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What does "clean" mean?


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I cannot find anywhere a definition or description of what "clean" means in this context, and I find that unusual and suspicious.   Basically it might mean "delete" or "erase", both terms being well-known and understood.   I would hope it means "erase" - that is the destruction of the data so that it cannot be recovered but in that case one would expect at least a brief  description of the process used.   I would certainly not buy any software which omitted this basic information. 

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CC will do both, that is delete and erase files. The default is to run the equivalent of a shift/del deletion, and that action varies depending on the O/S and storage device. There is an option to set overwriting files on deletion as the default.

 

I guess it's difficult to find a catch-all word. After all, 'CC will delete files from your computer' is rather off-putting. And erase doesn't mean erase, but overwrite. And delete doesn't mean delete, but remove from the file tables (I've no idea what the MAC version is). So clean maybe isn't so bad a word to use.

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I don't see the necessity of having a catch-all word.   Why not say "delete" when you mean delete, and "erase" when you mean erase?    Both words are absolutely standard and well-known.   And anyway, why bother to delete anything when you can erase it?.  Your answer is evasive and confusing, and has confirmed my intention of having nothing to do with CCleaner.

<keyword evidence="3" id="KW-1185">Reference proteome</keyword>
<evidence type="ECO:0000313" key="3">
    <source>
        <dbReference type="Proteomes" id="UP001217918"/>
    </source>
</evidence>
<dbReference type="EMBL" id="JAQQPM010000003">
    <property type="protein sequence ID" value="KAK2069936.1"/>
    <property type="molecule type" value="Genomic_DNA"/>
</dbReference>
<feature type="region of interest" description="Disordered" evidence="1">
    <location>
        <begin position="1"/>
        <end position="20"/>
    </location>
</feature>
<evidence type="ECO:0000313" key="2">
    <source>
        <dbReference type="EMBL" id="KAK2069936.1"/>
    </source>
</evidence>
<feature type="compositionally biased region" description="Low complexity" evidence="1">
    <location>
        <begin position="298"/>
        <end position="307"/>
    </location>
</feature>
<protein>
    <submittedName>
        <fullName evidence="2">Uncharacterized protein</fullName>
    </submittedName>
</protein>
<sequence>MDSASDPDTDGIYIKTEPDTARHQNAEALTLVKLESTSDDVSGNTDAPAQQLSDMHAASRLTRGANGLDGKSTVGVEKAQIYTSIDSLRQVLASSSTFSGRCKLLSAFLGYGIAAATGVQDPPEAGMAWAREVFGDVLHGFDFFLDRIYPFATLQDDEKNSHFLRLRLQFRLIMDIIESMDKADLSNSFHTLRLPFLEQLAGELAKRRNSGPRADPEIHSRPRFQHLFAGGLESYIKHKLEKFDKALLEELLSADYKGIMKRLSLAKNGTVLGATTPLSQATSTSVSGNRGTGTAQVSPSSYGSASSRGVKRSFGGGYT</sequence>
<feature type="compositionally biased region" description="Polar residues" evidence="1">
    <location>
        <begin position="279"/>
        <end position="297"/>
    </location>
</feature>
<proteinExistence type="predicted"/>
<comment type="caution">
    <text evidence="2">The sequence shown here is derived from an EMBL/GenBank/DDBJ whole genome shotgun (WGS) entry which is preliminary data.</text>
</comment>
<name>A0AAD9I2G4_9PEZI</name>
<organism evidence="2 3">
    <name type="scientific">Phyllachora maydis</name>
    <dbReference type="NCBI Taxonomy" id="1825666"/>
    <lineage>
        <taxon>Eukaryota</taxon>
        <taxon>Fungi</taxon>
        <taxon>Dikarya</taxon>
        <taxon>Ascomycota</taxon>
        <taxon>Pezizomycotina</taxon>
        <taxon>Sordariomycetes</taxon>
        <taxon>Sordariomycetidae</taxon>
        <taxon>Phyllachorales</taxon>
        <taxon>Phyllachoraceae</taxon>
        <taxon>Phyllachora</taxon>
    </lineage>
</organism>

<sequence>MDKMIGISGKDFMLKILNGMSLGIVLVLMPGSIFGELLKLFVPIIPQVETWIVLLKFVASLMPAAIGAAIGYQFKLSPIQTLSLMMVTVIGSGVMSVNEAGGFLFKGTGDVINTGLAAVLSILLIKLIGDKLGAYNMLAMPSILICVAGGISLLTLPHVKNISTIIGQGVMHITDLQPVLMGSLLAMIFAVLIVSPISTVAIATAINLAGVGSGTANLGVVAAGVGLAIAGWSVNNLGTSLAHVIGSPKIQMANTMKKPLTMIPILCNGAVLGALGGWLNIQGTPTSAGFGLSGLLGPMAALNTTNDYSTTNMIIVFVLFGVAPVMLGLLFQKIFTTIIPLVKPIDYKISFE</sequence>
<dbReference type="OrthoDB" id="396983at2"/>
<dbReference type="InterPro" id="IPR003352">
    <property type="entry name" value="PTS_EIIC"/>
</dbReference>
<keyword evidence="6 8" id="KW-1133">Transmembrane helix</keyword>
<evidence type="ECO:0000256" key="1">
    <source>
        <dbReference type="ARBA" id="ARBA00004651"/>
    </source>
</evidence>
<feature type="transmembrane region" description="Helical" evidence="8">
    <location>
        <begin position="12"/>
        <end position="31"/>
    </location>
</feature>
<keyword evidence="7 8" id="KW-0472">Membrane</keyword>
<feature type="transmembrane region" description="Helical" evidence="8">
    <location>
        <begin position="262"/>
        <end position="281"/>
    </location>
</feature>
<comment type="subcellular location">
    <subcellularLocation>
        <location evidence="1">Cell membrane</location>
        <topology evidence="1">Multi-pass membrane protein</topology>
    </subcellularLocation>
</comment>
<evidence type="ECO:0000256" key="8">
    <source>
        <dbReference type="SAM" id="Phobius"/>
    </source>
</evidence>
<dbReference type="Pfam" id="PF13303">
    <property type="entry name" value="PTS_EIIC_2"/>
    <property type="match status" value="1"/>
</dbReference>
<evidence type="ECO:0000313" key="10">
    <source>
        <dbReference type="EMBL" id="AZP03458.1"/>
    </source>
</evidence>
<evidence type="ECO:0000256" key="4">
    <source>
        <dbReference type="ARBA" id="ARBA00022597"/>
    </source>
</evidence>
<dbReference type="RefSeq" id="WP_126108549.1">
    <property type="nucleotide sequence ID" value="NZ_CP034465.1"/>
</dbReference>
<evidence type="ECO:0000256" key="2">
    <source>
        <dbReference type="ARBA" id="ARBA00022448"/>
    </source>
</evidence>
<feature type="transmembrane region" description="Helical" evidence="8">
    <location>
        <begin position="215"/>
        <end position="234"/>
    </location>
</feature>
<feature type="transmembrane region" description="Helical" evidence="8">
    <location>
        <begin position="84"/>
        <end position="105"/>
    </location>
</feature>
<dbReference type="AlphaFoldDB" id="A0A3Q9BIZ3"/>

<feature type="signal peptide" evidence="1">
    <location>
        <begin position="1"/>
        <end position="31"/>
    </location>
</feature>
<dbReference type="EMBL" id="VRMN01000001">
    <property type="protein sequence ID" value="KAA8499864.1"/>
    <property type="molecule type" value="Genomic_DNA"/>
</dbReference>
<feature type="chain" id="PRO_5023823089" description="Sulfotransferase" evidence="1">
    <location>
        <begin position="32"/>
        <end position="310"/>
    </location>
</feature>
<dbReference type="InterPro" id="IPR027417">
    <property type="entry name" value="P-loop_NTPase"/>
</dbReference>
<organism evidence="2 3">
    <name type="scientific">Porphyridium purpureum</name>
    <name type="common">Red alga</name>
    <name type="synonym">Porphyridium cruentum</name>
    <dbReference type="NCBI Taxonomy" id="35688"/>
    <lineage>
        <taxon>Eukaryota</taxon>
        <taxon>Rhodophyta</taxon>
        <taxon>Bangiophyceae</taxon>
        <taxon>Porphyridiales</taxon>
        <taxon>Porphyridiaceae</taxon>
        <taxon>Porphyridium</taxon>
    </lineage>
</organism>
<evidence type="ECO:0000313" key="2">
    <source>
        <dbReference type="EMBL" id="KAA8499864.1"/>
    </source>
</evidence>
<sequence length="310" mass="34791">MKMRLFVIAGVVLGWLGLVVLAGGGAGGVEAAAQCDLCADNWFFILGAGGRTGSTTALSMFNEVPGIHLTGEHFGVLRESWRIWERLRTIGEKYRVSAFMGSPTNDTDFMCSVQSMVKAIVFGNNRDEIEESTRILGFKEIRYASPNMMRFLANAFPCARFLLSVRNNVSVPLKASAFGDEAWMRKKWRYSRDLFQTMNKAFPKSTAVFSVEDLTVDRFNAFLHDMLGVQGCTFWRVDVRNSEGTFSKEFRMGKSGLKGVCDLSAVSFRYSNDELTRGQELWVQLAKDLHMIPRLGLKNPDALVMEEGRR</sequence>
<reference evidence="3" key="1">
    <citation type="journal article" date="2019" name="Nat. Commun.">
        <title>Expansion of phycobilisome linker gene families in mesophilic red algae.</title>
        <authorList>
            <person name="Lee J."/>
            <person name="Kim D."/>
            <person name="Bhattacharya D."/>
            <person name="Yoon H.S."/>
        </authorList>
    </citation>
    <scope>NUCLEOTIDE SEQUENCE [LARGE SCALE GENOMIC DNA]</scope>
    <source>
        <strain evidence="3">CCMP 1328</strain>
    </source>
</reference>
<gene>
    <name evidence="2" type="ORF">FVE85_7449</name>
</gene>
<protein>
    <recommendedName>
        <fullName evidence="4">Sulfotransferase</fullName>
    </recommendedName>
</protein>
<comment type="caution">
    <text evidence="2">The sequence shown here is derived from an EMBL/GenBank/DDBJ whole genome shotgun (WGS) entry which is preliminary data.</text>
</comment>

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To boil this suggestion down your request is that the developers change the word "clean" on the action button to either "erase" or "delete", correct?

 

I think the clean is self explanatory. It's a part of the program's name, and is a phraseology used by Microsoft itself if I'm not mistaken. I think erase and delete could be construed as being just as ambiguous as you describe your understanding of the clean button.

 

So I close my comment with: All suggestions are read by the developers, and viable ones that are popular are often implemented; I don't personally see this one as all that useful, but that is only my opinion

 

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@McGravity,

If you find a better program with comparable capabilities with understandable terminology, please report back.

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